MedStar Authors catalog › Details for: Impact of Short-Term Complications on Mortality and Quality of Life After Transcatheter Aortic Valve Replacement.
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Impact of Short-Term Complications on Mortality and Quality of Life After Transcatheter Aortic Valve Replacement.

by Thourani, Vinod H.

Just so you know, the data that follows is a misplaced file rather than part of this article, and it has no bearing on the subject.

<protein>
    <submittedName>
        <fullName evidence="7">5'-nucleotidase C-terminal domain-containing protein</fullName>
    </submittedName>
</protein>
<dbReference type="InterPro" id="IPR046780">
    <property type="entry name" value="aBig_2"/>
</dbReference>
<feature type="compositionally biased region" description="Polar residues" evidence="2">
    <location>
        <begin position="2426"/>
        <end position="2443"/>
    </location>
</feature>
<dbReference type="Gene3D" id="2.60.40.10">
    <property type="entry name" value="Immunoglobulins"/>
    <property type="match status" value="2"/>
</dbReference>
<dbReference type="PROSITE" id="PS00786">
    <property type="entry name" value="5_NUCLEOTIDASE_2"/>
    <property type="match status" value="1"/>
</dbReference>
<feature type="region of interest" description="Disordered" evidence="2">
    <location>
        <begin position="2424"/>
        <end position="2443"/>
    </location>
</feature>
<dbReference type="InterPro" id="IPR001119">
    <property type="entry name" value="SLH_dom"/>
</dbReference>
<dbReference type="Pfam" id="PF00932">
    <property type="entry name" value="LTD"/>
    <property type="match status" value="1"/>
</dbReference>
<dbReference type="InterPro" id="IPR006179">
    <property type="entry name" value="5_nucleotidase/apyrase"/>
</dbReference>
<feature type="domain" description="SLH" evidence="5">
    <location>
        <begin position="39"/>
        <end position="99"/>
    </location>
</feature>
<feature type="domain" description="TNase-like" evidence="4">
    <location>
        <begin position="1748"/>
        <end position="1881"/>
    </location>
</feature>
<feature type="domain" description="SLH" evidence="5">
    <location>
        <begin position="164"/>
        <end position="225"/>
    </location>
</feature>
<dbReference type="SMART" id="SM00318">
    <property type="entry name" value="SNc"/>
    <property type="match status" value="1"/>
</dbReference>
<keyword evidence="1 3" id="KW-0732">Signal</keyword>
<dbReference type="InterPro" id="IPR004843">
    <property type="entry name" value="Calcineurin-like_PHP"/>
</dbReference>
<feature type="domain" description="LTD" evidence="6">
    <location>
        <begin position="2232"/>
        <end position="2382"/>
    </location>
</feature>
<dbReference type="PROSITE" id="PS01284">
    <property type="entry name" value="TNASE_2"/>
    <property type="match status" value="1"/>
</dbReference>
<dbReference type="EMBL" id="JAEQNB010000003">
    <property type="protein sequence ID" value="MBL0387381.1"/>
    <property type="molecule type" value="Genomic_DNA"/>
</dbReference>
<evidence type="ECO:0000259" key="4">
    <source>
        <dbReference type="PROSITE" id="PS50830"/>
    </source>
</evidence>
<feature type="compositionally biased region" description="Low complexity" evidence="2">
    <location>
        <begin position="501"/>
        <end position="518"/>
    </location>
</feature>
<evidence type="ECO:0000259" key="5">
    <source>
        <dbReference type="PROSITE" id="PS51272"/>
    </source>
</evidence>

Citation: Jacc: Cardiovascular Interventions. 12(4):362-369, 2019 Feb 25..Journal: JACC. Cardiovascular interventions.Published: ; 2019ISSN: 1936-8798.Full author list: Arnold SV; Zhang Y; Baron SJ; McAndrew TC; Alu MC; Kodali SK; Kapadia S; Thourani VH; Miller DC; Mack MJ; Leon MB; Cohen DJ.UI/PMID: 30784641.Subject(s): IN PROCESS -- NOT YET INDEXEDInstitution(s): MedStar Heart & Vascular InstituteActivity type: Journal Article.Medline article type(s): Journal ArticleOnline resources: Click here to access online Digital Object Identifier: https://dx.doi.org/10.1016/j.jcin.2018.11.008 (Click here) Abbreviated citation: JACC Cardiovasc Interv. 12(4):362-369, 2019 Feb 25.Local Holdings: Available online through MWHC library: 2008 - present.Abstract: OBJECTIVES: The aim of this study was to examine the independent association of short-term complications of transcatheter aortic valve replacement (TAVR) with survival and quality of life at 1 year.Abstract: BACKGROUND: Prior studies have examined the mortality and cost implications of various complications of TAVR. However, many of these complications may primarily affect patients' quality of life after TAVR, which has not been previously studied.Abstract: METHODS: Among patients at intermediate or high surgical risk who underwent TAVR as part of the PARTNER (Placement of Aortic Transcatheter Valve) 2 studies and survived 30 days, the association between complications within the 30 days after TAVR and mortality and quality of life at 1 year was examined. Quality of life was assessed using the Kansas City Cardiomyopathy Questionnaire and the Short-Form 12. Complications assessed included major and minor stroke, life-threatening and major bleeding, vascular injury, stage 3 acute kidney injury, new pacemaker implantation, and mild and moderate or severe paravalvular leak (PVL). Multivariable models that included all complications as well as baseline clinical factors were used to examine the independent association of each complication with outcomes.Abstract: RESULTS: Among 3,763 TAVR patients, major stroke and stage 3 acute kidney injury were associated with markedly increased risk for 1-year mortality, with adjusted hazard ratios of 5.4 (95% confidence interval [CI]: 3.1 to 9.5) and 4.9 (95% CI: 2.7 to 8.8), respectively, as well as poorer quality of life among survivors (reductions in 1-year Kansas City Cardiomyopathy Questionnaire overall summary score of 15.1 points [95% CI: 24.8 to 5.3 points] and 14.7 points [95% CI: 25.6 to 3.8 points], respectively). Moderate or severe PVL, life-threatening bleeding, and major bleeding were each associated with a more modest increase in mortality and decrement in quality of life, whereas mild PVL was associated with a small decrease in quality of life. After adjusting for baseline characteristics and other complications, need for a new pacemaker, minor stroke, and vascular injury were not independently associated with poor outcomes.Abstract: CONCLUSIONS: Among patients undergoing TAVR, similar events are associated with increased mortality and impaired quality of life at 1 year. These results suggest that despite considerable progress, efforts to further reduce stroke, acute kidney injury, bleeding, and moderate or severe PVL are likely to yield important clinical benefits and remain key targets for device iteration and procedural improvement.Abstract: Copyright (c) 2019 American College of Cardiology Foundation. Published by Elsevier Inc. All rights reserved.

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